First thing’s first! This is the first week of the second half of the course. That’s important because things change a bit from now on.
lab sessions are about you working on your project, with the tutors here to help you get your ideas straightened out.
There’s no homework any more, but there is a giant sumbission at the end of week 14, so don’t take your foot off the gas!
What do we mean when we say data?
That’s a big and thorny question! I like to think of it as a lifecycle of sorts. Let me try an analogy and then get back to data.
- When oil is in the ground, it’s not really oil in the sense that we can use it or sell it, it’s just plant matter that’s in various states of decay.
- Once it’s been pumped out then it’s oil, Texas tea, crude, black gold. Even then, only a few people want to buy it because it’s not all that useful.
- It goes off to the refinery and is turned into petrol, tar, plastic feedstock, etc. It’s useful to a much bigger audience now.
- We can make the plastic feedstock into bottles and boats and toothbrushes and then it’s really useful.
- That stuff will stick around for a long time, some of it’s useful, but a lot of it’s junk!
You can call this a process of adding value1, and the same is true of data.
- Configurations of nature exist without us2.
- Through some sort of instrumentation we observe those configurations, and record them. Either as memories through our senses and into our brains, as squiggles on a paper tape with a seismograph, or as binary values on a magnetic disk from a laser scanner. At this point it’s crude-data, or as most people say, just data.
- Those data are then collected, aggregated and presented to an observer. That could be our reflective selves, thinking about our memories. It could be the earthquake expert looking at the paper tapes, or it might be the surveyor looking at the results of the laser scan. At this point, I’d like to think of this as Information.
- The observer now has that information in their brain, they fit it in with their existing stock of information. Updating ideas, throwing some out that don’t work any more, and finding a place for all the new stuff3. At this point we can usefully call this knowledge.
- Once knowledge has been around for a while, it becomes wisdom. I’d caution you to be sceptical when something is presented as wisdom, as it’s almost always wrong. The half-life of knowledge4 is surprisingly short.
Tiny intro to Information Theory
Claude Shannon5 (April 30, 1916 – February 24, 2001) came up with the mathematics and theory of information. A lot of it seems pretty obvious but that’s the nice thing about good mathematics, it often does.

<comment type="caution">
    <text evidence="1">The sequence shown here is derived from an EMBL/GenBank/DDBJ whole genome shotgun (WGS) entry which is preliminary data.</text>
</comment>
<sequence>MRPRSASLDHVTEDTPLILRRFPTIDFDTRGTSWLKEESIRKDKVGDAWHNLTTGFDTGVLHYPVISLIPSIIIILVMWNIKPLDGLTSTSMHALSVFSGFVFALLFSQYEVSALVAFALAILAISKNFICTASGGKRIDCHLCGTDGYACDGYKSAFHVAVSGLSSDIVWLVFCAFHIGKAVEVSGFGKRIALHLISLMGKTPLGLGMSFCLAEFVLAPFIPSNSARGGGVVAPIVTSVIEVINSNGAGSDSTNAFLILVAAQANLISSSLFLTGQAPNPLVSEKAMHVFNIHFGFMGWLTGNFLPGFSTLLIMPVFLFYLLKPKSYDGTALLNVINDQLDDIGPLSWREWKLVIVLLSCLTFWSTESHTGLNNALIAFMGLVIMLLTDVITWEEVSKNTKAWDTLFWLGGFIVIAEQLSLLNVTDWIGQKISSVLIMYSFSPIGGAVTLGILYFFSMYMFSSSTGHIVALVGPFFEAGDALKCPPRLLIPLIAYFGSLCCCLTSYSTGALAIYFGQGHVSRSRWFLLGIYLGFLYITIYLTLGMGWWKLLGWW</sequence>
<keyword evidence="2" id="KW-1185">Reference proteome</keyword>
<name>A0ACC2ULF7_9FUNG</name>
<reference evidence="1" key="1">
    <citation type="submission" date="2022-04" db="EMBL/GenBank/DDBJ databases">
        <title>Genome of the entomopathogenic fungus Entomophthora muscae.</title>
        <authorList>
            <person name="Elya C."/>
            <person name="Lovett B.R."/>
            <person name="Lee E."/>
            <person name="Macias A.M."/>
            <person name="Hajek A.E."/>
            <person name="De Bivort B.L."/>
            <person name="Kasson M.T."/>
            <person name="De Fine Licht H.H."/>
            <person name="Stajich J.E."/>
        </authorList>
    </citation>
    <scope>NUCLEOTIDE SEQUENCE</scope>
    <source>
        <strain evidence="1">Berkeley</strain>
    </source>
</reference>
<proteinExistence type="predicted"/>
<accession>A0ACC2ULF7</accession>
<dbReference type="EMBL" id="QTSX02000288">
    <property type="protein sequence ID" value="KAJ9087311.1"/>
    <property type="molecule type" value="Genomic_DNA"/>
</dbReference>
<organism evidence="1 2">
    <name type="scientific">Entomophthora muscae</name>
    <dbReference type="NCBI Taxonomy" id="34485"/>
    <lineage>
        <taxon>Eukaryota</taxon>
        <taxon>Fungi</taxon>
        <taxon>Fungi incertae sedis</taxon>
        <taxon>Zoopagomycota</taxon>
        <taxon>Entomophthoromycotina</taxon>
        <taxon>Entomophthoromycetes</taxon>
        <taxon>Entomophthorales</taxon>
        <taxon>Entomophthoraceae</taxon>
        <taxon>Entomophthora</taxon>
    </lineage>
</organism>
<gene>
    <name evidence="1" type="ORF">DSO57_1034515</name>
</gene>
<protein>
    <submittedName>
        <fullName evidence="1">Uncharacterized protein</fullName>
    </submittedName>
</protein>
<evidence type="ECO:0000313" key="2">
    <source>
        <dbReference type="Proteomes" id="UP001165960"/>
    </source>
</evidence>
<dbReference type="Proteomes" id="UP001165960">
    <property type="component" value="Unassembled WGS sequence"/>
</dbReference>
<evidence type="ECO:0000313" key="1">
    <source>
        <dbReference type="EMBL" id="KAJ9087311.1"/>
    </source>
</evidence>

The key thing was that you could measure how much information was in some data.
has a lot less information than
even though they are both 16 characters long. The minimum amount of information needed to communicate the first is something like
0×16 but there isn’t a representation of the second that’s any shorter than itself, i.e.
ZW#%Zr3nJpGjB6j6. This realisation led to all the cool stuff like jpg compression and Netflix.
This is the other way you might hear people talking about information, the mathematical sense of the word.
Data vis is so cool these days that it’s become almost completely meaningless. Did you leave a coffee ring on a newspaper? Datavis of coffee placement! Did you look at a clock? Datavis of time’s relentless passage!
I’m only half mocking these things, they really are data vis in some sense. The wear pattern on your shoes visualises your gait in a really telling way for a forensics person. But, let’s restrict ourselves to more intentional versions.
The first thing to think about is what sort of data do we have, there are really 3 types:
- Continuous data, e.g. volume of water in my cup at time t
- Discrete data, e.g. how many cups do I have?
7(We can often lump this is with continuous for plotting)
- Categorical data, e.g. the name of each person who made my cups.
And there’s one more special case of continuous that comes up so much that it deserves a special mention: time.
The simplest type of plot is where you take categorical values and put them into piles.
People usually think of this as a bar plot.
A special case of bar plots is the histogram. You take a continuous value and depending on where it is you throw it into a bin. A bin might be values from 0-10 and then the next will be values from 10-20 and so on. If we have a lot of continuous values that aren’t time related, it often makes sense to use a histogram.